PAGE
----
New Zealand

New Zealand has three official languages. English is the de facto official language, accepted as such in all situations. The Māori language and New Zealand Sign Language both have restricted de jure official status under the Māori Language Act 1987 and New Zealand Sign Language Act 2006.[35][36]


The official language of Nigeria is English, which was chosen to facilitate the cultural and linguistic unity of the country. British colonial rule ended in 1960.



Urdu and English both are official languages in Pakistan. Pakistan has more than 60 other languages.


Polish is the official language of Poland.


Russian is the official language of the Russian Federation and in all federal subjects, however many minority languages have official status in the areas where they are indigenous. One type of federal subject in Russia, republics, are allowed to adopt additional official languages alongside Russian in their constitutions. Republics are often based around particular native ethnic groups and are often areas where ethnic Russians and native Russian-language speakers are a minority.

South Africa

South Africa has eleven official languages[11] that are mostly indigenous. Due to limited funding, however, the government rarely produces documents in most languages. Accusations of mismanagement and corruption have been leveled[37] against the Pan South African Language Board, established to promote multilingualism, develop the 11 official languages, and protect language rights in the country.[12]


The four national languages of Switzerland are German, French, Italian and Romansh. At the federal level German, French and Italian are official languages, the official languages of individual cantons depend on the languages spoken in them.


Mandarin is the most common language used in government. After World War II the mainland Chinese-run government made Mandarin the official language, and it was used in the schools and government. Under the National languages development act, political participation can be conducted in any national language, which is defined as a "natural language used by an original people group of Taiwan",[38] which also includes Formosan languages, Hakka and Taiwanese Hokkien. According to Taiwan's Legislative Yuan, amendments were made to the Hakka Basic Act to make Hakka an official language of Taiwan.[39]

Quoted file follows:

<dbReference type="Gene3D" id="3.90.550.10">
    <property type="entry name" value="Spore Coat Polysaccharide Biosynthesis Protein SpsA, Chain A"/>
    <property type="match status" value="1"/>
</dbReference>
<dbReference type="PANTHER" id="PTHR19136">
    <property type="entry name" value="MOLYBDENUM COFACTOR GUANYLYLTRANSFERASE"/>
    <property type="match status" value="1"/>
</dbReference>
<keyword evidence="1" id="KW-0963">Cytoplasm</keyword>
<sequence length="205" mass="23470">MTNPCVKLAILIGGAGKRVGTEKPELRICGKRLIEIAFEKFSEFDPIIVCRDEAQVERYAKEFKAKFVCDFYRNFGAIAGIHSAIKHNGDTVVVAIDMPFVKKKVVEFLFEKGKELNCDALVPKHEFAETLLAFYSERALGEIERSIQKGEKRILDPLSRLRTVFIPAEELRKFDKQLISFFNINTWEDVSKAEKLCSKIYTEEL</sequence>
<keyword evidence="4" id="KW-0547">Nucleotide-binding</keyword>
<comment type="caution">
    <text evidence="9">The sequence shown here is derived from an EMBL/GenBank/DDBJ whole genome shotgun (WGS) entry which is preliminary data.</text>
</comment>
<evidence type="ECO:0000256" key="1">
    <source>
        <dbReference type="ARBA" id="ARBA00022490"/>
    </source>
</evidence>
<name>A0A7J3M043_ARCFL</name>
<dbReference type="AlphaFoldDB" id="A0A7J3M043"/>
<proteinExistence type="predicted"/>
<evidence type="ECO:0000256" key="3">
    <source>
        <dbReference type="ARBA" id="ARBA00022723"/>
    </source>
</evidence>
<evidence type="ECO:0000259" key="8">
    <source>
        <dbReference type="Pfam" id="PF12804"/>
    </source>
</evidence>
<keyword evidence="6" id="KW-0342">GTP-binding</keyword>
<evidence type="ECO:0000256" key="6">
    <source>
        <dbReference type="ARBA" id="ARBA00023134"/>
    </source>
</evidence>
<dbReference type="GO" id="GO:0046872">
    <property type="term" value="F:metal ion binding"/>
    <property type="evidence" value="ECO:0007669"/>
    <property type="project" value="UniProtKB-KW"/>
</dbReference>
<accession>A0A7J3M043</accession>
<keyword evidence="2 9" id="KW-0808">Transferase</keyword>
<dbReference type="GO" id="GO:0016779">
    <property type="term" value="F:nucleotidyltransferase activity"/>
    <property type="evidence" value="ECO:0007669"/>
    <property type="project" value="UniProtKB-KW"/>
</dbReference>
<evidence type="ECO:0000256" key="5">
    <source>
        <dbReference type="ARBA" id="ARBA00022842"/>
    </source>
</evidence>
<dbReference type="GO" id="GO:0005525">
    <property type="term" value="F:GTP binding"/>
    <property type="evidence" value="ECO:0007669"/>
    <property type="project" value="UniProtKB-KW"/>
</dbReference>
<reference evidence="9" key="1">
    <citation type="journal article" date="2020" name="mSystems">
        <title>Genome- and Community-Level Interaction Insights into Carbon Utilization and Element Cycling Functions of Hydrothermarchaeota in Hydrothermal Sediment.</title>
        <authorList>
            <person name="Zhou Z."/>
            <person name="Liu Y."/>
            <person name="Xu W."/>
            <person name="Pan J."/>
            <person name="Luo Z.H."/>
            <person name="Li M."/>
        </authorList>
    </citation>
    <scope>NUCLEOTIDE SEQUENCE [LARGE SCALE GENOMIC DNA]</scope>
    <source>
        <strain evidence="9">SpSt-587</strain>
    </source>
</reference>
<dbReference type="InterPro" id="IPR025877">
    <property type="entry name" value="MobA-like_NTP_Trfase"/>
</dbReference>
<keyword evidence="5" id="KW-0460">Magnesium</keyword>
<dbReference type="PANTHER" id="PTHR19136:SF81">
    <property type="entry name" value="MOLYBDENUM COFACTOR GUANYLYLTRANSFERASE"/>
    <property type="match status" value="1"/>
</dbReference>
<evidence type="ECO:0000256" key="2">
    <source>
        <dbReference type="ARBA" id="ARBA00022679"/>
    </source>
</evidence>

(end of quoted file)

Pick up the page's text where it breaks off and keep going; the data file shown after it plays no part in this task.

According to the constitution of Timor-Leste, Tetum and Portuguese are the official languages of the country, and every official document must be published in both languages, Indonesian and English hold "working language" status in the country.[40]


The official language of Ukraine is Ukrainian. The status of Russian as a regional language has caused significant political controversy.

United Kingdom

The de facto official language of the United Kingdom is English. In Wales, the Welsh language, spoken by approximately 20% of the population, has de jure official status, alongside English.[41][42]

United States

Map of US official language status by state before 2016. Blue: English declared the official language; light-blue: English declared a co-official language; gray: no official language specified.

English is the de facto national language of the United States. While there is no official language at the federal level, 32 of the 50 U.S. states[43] and all five inhabited U.S. territories have designated English as one, or the only, official language, while courts have found that residents in the 50 states do not have a right to government services in their preferred language.[44] Public debate in the last few decades has focused on whether Spanish should be recognized by the government, or whether all business should be done in English.[13]

California allows people to take their driving test in the following 32 languages: Amharic, Arabic, Armenian, Chinese, Croatian, English, French, German, Greek, Hebrew, Hindi, Hmong, Hungarian, Indonesian, Italian, Japanese, Khmer, Korean, Laotian, Persian, Polish, Portuguese, Punjabi, Romanian, Russian, Samoan, Spanish, Tagalog/Filipino, Thai, Tongan, Turkish, and Vietnamese.[45]

New York state provides voter-registration forms in the following five languages: Bengali, Chinese, English, Korean and Spanish. The same languages are also on ballot papers in certain parts of the state (namely, New York City).[46]